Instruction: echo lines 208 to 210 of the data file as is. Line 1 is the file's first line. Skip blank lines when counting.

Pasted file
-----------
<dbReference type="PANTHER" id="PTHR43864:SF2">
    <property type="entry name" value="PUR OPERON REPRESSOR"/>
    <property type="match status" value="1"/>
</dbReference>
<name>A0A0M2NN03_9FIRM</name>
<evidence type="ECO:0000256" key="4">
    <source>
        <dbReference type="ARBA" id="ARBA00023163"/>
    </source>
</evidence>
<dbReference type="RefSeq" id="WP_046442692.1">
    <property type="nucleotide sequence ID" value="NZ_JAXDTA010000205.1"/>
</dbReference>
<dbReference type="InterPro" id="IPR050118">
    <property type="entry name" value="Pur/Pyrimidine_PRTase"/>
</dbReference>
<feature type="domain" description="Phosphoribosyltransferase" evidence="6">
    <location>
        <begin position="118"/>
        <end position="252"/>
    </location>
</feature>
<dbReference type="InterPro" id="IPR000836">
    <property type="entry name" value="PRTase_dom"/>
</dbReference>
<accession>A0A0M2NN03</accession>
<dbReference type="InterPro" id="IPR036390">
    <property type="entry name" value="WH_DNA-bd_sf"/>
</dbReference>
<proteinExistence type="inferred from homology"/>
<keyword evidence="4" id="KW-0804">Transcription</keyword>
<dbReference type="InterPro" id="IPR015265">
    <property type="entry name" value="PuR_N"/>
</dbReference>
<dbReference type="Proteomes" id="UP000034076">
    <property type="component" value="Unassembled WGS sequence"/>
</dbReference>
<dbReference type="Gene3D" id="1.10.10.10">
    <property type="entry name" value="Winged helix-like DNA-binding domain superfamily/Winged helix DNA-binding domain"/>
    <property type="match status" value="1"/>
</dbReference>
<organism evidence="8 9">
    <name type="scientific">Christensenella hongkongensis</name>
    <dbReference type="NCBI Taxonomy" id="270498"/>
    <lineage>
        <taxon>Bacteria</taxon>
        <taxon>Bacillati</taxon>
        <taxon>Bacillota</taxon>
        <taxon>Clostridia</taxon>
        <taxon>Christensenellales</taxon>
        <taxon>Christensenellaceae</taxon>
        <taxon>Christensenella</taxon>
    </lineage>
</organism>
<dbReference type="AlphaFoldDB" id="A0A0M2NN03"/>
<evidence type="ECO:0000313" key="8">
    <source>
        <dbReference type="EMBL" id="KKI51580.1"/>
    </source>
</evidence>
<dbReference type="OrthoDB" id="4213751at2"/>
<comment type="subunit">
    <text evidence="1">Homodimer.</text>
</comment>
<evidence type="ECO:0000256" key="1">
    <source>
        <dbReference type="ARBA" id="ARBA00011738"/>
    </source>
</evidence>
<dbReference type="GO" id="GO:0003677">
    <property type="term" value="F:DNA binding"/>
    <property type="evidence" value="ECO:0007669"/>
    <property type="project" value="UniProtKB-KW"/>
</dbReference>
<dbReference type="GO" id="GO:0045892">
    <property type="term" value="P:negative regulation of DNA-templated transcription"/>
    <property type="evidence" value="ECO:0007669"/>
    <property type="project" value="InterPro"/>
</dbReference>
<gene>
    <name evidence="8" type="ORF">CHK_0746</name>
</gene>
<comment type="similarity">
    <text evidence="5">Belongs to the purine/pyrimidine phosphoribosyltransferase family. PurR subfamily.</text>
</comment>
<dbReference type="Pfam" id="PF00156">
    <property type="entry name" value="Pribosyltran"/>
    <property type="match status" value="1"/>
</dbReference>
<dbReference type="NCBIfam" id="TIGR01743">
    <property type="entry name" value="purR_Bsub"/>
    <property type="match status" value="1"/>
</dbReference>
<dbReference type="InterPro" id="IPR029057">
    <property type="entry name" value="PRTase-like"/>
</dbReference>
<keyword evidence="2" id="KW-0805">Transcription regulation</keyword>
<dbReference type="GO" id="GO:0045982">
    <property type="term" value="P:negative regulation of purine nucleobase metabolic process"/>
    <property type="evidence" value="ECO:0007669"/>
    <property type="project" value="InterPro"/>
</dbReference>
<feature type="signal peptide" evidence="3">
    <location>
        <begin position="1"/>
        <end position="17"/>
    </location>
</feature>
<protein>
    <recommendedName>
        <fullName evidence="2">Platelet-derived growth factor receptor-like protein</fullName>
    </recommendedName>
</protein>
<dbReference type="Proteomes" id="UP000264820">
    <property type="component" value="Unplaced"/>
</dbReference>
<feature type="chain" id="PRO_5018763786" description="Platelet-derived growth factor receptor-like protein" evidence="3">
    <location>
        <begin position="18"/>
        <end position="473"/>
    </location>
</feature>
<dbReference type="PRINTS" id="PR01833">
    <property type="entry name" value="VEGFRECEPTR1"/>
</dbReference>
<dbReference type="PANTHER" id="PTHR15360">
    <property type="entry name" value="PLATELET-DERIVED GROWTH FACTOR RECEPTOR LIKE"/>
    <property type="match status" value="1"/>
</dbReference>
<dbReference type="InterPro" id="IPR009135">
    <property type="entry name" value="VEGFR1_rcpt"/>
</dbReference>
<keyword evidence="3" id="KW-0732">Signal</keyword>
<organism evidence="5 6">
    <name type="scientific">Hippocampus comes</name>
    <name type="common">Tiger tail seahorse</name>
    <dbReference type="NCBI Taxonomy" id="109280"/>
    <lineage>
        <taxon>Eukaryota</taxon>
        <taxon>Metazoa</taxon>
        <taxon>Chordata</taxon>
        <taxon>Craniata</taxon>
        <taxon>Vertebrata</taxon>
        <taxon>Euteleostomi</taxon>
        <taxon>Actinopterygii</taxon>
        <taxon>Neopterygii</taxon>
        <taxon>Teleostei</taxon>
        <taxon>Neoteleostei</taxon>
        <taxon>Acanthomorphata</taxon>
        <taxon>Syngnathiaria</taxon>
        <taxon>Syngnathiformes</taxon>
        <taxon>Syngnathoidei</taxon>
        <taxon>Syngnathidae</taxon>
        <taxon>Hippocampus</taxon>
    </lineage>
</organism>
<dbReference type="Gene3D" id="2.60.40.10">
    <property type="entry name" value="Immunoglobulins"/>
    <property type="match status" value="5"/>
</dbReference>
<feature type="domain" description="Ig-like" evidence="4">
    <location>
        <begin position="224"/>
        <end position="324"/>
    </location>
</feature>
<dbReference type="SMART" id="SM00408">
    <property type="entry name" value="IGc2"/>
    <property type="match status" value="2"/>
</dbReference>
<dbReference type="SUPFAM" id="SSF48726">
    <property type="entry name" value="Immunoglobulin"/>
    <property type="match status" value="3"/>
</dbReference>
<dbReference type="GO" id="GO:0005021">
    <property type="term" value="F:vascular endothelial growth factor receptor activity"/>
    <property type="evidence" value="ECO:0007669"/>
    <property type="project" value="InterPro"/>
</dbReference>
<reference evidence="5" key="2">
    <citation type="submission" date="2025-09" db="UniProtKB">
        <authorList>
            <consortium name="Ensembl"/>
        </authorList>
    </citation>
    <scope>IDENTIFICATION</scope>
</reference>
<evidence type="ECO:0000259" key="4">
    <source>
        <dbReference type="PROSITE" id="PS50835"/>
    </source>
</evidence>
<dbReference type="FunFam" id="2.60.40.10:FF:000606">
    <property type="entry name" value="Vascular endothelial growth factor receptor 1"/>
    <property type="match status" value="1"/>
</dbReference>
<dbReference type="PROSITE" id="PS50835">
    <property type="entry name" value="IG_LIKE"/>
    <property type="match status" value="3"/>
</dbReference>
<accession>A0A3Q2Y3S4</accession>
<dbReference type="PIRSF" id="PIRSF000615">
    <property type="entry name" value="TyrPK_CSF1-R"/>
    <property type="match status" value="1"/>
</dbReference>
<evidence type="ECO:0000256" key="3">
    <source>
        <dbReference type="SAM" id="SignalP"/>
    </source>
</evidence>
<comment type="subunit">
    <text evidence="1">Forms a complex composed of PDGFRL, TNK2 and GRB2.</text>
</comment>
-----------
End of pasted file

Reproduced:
        <dbReference type="SAM" id="SignalP"/>
    </source>
</evidence>